Nowak, Raphael A
Professor Andy Bennett
Griffith Center For Cultural Research
Year of completion 2013
language of dissertation English
- music technology
- digital age
- listening practices
|Areas of Research|
- Science and Technology
|This thesis presents a sociological investigation of the everyday relationship between Generation Y individuals and music through the mobilization of music technologies. First, it aims to reinscribe the digital age of music reception within a historical, cultural and material context, in order to provide an understanding of the multiple uses of music technologies (vinyl discs, CDs, magnetic cassette tapes, MP3 files). Rather than constituting a ‘revolution’, the digital age of music technologies is characterized by the coexistence of various artefacts. In looking at how recorded music has evolved from the advent of the phonograph to the latest digital technologies, I argue that the contemporary state of music cannot be separated from previous eras. Hence the evolution of music technologies, coupled with economic, demographic and cultural variables, points towards an increasing multiplication and fragmentation of music audiences.
In this account of contemporary listening practices, I focus on Generation Y individuals (those born between the late 1970s and the early 1990s) who have been exposed to different music technologies throughout their lives. Born at the time of the magnetic cassette tapes and during the golden age of the CD, Generation Y listeners were also introduced to digital music files (MP3s) at a young age, and were among the first to illegally download music from the internet. Their uses of music technologies are differentiated by how they reflexively need music. Their practices correspond to a ‘circuit of practices’ (Maggauda 2011) between different music technologies that are utilized by listeners, and that help them create and manage different listening practices in their everyday lives.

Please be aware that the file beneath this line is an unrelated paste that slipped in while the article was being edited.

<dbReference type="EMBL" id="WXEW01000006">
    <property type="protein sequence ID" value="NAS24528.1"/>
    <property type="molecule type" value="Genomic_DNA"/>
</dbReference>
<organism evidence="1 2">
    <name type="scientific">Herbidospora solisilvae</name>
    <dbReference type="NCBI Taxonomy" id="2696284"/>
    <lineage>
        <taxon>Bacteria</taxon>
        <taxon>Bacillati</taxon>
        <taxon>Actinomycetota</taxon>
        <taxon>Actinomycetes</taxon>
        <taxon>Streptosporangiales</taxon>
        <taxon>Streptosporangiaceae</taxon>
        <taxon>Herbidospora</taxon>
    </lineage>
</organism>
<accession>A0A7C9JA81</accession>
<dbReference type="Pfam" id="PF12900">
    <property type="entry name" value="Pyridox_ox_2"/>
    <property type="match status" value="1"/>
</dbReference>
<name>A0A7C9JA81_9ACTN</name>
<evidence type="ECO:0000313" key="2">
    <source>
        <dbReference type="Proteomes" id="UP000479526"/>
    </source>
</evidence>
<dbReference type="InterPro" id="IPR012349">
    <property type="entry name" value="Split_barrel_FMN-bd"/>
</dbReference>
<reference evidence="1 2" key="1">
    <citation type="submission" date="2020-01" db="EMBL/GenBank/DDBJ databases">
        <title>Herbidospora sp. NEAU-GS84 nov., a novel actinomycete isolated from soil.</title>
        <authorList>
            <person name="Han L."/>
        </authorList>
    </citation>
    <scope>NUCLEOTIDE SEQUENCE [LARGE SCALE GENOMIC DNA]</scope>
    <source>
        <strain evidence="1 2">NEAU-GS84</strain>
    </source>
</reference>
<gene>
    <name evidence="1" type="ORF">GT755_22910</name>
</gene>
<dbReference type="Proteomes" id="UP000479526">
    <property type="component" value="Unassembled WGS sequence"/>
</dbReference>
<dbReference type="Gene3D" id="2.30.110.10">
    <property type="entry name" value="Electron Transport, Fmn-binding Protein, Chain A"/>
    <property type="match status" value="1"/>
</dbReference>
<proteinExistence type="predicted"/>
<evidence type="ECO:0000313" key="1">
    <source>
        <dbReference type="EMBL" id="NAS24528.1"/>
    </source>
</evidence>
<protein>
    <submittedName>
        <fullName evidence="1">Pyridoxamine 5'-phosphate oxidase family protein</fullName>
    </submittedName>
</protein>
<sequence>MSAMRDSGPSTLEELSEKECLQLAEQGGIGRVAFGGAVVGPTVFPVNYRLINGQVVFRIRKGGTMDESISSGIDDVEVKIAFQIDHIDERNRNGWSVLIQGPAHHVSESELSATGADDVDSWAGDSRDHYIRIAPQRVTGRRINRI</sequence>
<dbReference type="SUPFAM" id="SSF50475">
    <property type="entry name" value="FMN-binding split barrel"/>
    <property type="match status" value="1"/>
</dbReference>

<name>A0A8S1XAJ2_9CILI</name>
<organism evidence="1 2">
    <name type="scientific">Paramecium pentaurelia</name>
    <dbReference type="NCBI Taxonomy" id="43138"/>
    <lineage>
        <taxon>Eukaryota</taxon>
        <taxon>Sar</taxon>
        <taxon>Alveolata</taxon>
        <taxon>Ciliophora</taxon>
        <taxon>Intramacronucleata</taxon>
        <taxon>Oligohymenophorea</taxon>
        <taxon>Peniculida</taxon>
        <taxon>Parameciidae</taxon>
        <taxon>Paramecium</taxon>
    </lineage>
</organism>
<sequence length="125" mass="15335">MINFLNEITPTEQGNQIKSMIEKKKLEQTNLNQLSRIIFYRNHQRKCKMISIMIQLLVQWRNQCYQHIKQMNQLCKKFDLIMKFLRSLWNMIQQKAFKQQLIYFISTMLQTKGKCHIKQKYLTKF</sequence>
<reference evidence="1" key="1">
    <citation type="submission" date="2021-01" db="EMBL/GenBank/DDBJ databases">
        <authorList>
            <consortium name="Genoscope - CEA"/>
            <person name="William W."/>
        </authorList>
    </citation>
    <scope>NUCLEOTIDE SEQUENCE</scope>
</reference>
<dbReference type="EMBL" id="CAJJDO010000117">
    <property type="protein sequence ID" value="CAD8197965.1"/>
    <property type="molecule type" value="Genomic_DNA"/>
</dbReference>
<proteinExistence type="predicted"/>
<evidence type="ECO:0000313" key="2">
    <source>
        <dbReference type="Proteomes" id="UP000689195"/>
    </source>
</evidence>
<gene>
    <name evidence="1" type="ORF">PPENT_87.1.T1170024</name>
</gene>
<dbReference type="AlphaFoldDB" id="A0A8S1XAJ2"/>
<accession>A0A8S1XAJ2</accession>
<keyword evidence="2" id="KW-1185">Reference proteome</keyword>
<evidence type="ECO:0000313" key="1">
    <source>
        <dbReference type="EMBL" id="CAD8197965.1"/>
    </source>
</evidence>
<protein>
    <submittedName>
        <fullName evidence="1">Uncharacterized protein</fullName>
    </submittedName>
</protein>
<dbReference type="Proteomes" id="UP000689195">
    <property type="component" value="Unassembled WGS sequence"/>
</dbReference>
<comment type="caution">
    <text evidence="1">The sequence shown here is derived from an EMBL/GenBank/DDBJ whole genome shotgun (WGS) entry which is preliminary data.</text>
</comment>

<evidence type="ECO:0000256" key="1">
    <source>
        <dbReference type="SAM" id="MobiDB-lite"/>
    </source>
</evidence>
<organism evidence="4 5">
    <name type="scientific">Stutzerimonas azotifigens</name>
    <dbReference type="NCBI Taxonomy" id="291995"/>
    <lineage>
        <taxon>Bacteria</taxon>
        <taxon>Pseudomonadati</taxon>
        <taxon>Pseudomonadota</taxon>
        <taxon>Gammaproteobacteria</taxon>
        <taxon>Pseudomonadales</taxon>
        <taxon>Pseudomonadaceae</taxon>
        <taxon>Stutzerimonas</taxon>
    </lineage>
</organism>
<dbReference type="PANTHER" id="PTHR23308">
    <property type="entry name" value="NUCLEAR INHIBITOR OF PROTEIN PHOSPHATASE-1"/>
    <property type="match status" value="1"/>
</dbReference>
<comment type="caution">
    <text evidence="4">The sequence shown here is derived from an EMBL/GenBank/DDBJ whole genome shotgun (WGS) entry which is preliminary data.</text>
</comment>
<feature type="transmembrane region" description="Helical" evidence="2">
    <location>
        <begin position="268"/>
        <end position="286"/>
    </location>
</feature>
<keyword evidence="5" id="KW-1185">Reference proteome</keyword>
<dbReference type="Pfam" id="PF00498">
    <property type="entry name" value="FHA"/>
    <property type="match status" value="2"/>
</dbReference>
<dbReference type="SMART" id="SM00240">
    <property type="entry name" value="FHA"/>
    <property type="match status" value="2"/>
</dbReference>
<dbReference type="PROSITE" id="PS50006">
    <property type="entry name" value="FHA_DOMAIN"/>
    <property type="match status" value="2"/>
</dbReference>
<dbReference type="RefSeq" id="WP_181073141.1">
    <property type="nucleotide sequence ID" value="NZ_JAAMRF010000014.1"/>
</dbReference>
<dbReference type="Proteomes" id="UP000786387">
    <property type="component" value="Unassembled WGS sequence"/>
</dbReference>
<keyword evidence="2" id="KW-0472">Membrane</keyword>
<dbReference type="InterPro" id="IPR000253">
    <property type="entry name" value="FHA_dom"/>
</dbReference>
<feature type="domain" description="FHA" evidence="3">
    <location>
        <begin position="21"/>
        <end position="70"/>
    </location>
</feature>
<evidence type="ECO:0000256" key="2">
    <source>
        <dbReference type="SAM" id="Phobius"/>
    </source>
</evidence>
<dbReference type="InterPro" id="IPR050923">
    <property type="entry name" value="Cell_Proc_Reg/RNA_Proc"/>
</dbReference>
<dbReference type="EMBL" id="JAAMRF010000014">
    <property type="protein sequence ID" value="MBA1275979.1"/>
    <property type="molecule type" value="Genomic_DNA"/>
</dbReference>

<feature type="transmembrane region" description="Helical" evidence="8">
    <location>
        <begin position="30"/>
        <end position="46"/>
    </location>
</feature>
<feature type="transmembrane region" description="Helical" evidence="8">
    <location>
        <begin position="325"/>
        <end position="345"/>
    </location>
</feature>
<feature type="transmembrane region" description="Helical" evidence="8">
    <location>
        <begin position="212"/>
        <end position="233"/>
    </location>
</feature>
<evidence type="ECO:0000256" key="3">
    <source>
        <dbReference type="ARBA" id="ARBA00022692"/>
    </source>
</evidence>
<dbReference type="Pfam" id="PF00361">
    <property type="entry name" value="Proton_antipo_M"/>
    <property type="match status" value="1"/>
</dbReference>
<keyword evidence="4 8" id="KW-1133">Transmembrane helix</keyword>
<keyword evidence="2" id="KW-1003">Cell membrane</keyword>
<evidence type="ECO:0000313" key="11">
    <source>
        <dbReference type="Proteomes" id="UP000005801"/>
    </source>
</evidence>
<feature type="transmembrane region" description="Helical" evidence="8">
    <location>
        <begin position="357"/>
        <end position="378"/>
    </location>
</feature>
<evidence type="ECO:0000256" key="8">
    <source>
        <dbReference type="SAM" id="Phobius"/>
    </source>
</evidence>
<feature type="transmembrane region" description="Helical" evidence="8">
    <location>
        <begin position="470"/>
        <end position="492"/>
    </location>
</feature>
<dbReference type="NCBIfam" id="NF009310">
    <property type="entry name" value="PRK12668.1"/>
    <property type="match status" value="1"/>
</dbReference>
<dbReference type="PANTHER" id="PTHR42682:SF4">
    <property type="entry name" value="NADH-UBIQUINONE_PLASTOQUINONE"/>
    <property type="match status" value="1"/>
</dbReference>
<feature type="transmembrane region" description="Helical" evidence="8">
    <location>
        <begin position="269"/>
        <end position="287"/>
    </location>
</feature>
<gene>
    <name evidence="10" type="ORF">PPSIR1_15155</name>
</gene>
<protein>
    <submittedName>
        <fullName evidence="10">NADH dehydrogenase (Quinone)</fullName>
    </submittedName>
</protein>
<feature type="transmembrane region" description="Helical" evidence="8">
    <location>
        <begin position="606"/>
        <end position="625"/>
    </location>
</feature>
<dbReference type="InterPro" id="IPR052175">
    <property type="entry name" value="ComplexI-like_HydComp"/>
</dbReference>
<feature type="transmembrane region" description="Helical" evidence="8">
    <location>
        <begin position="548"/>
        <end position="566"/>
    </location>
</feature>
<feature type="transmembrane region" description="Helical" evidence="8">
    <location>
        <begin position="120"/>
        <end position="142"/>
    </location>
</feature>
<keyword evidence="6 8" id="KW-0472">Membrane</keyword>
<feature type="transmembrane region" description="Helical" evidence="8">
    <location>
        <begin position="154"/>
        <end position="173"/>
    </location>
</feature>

A key argument in this thesis is that the successive music technologies do not replace, but rather complement one another. Thus, in focusing on their characteristics, or ‘affordances’, it is clear that mobilizing different music technologies enables listeners to create and manage an everyday ‘sound environment’ (Martin 1995). In fact, the ‘affordances’ of music technologies are contextualized within ‘pragmatic interactions’ (Dant 2008). Thus the meaning of music is contingent on the situation of the music listening practice. Music listening practices are mediated by their contextualization. As a consequence, listeners have some degree of control over their sound environment, in terms of choosing a particular music technology and context to accompany a certain everyday activity. Overall, the affect and meaning of music unfolds within this contextualization and the listener’s perception of the interaction. Music becomes associated with places, people and memories. Music listeners also develop listening patterns in accordance with the way they define music and with how it affects them.
Ultimately, the concept of ‘music taste’ is theorized as an assemblage of all variables that compose the everyday sound environment, and that are cognitively responded to by listeners. Music is fluid and contingent on the interaction between one listener and a music technology within everyday life. The adoption of music and its definition by listeners therefore raises questions about the categorization of music into genres.